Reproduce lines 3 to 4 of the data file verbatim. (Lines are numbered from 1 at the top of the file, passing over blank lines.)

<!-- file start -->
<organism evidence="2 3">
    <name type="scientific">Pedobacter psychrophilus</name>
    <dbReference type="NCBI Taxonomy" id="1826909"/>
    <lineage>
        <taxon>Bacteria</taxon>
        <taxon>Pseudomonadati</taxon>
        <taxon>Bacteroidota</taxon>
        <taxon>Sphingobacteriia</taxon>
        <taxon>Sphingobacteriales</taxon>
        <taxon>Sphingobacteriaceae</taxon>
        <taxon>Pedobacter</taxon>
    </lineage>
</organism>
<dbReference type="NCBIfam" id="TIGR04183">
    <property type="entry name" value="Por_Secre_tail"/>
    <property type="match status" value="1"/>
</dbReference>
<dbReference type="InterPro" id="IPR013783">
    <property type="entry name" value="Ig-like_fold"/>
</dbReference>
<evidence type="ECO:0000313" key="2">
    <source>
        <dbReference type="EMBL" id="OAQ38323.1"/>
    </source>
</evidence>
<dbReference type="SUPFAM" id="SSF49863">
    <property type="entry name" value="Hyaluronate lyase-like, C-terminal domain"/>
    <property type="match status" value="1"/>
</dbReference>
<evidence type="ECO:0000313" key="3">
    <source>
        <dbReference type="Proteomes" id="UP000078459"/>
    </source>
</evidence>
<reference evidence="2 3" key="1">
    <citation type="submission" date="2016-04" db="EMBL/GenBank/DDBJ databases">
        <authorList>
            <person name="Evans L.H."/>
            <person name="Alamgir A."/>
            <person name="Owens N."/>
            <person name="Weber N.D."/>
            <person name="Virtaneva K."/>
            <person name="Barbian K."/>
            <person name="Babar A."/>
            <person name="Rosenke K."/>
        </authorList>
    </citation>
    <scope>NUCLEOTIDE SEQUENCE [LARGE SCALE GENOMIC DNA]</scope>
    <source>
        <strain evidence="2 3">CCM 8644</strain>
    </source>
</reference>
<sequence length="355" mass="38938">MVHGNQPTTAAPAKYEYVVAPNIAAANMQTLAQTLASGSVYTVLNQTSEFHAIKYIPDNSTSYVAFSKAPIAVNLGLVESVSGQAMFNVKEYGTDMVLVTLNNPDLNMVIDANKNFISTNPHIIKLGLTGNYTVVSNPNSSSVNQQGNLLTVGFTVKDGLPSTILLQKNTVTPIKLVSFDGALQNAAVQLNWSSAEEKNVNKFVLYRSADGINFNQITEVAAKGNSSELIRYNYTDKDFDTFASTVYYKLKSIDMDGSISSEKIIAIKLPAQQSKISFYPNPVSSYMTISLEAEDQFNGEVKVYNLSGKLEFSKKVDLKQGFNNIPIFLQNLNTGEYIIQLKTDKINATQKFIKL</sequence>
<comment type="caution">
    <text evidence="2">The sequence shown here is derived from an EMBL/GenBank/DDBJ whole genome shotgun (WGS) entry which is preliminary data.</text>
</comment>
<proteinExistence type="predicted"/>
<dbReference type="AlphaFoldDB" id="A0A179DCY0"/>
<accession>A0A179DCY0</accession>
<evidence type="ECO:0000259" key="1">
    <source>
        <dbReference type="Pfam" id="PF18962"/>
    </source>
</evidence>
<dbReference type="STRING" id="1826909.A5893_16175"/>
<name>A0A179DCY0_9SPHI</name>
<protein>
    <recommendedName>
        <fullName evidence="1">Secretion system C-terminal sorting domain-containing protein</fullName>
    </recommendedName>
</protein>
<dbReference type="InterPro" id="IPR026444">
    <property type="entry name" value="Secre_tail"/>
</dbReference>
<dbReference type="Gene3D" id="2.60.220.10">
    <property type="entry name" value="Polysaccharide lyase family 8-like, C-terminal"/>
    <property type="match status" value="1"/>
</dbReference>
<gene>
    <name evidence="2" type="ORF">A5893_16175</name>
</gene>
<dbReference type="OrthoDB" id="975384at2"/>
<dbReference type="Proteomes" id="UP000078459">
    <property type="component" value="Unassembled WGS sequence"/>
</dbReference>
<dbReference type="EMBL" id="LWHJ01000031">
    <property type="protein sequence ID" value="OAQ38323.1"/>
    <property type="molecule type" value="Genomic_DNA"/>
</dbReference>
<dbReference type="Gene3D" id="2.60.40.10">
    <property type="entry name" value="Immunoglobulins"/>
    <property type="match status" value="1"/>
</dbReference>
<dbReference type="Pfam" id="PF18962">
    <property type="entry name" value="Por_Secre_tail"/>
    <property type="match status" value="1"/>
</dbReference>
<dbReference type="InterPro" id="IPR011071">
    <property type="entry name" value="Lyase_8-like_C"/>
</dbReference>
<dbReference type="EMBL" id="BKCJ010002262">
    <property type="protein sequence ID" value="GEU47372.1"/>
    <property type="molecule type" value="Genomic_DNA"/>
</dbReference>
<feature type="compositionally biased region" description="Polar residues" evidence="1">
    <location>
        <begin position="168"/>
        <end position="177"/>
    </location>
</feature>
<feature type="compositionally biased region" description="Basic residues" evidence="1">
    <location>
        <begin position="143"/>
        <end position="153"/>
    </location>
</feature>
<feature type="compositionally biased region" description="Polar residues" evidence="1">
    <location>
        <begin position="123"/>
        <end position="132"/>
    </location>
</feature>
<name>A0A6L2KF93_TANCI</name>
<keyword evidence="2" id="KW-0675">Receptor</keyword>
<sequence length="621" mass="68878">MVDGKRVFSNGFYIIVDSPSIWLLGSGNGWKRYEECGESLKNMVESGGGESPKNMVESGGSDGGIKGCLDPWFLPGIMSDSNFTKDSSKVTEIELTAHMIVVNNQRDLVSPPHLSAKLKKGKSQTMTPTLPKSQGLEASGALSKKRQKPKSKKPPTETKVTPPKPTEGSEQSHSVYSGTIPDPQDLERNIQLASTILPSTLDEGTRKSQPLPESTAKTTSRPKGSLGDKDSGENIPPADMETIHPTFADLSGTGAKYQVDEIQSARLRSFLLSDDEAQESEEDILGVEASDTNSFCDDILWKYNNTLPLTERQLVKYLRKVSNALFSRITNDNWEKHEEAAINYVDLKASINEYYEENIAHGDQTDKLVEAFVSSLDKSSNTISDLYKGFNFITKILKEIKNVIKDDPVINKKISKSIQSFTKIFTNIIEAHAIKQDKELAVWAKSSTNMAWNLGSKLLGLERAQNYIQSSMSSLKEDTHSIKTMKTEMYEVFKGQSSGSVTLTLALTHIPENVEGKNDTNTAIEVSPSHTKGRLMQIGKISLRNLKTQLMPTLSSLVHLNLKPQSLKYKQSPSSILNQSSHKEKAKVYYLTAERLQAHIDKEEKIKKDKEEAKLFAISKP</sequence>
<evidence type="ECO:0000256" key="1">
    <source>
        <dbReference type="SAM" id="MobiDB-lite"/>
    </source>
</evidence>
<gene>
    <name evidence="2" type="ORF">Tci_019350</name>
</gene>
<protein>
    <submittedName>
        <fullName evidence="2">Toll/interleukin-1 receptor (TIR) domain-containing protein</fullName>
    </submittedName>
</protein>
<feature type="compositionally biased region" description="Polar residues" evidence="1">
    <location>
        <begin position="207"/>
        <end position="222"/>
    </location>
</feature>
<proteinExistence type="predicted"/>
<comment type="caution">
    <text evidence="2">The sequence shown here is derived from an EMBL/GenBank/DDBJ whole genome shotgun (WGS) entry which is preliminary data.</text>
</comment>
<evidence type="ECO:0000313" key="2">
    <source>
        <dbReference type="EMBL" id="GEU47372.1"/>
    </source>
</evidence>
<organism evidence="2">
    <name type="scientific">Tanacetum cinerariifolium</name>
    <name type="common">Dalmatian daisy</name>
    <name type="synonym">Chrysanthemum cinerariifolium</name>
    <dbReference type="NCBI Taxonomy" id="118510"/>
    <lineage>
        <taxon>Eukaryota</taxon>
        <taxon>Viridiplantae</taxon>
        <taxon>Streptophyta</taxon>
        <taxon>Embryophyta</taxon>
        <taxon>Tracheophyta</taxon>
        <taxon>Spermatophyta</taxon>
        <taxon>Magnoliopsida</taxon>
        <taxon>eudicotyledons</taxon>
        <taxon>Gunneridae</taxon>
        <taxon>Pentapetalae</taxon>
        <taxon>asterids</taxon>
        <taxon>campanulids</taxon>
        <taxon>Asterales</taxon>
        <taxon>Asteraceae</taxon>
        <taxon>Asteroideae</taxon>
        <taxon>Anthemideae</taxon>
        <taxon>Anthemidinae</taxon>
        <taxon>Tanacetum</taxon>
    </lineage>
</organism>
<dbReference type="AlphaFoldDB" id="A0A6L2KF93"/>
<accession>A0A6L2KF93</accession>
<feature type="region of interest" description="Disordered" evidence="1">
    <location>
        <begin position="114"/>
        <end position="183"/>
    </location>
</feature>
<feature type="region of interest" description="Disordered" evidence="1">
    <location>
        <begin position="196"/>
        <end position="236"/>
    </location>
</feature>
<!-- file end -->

    <dbReference type="NCBI Taxonomy" id="1826909"/>
    <lineage>